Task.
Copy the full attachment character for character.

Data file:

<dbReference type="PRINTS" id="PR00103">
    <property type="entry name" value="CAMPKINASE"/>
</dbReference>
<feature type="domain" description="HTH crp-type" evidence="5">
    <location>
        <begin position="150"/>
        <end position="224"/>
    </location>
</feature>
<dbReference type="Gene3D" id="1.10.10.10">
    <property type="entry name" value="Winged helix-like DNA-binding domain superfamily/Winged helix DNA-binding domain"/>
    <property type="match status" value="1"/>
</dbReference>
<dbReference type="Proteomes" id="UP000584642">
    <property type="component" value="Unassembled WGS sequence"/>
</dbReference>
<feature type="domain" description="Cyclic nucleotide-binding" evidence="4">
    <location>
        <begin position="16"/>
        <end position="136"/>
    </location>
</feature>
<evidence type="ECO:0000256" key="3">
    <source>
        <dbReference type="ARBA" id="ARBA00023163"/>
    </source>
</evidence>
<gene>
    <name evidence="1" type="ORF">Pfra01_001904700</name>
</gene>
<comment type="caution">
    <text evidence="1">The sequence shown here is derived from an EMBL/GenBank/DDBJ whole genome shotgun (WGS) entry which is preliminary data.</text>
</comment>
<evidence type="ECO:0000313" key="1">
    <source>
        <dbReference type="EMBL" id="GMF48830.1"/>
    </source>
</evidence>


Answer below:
<dbReference type="PRINTS" id="PR00103">
    <property type="entry name" value="CAMPKINASE"/>
</dbReference>
<feature type="domain" description="HTH crp-type" evidence="5">
    <location>
        <begin position="150"/>
        <end position="224"/>
    </location>
</feature>
<dbReference type="Gene3D" id="1.10.10.10">
    <property type="entry name" value="Winged helix-like DNA-binding domain superfamily/Winged helix DNA-binding domain"/>
    <property type="match status" value="1"/>
</dbReference>
<dbReference type="Proteomes" id="UP000584642">
    <property type="component" value="Unassembled WGS sequence"/>
</dbReference>
<feature type="domain" description="Cyclic nucleotide-binding" evidence="4">
    <location>
        <begin position="16"/>
        <end position="136"/>
    </location>
</feature>
<evidence type="ECO:0000256" key="3">
    <source>
        <dbReference type="ARBA" id="ARBA00023163"/>
    </source>
</evidence>
<gene>
    <name evidence="1" type="ORF">Pfra01_001904700</name>
</gene>
<comment type="caution">
    <text evidence="1">The sequence shown here is derived from an EMBL/GenBank/DDBJ whole genome shotgun (WGS) entry which is preliminary data.</text>
</comment>
<evidence type="ECO:0000313" key="1">
    <source>
        <dbReference type="EMBL" id="GMF48830.1"/>
    </source>
</evidence>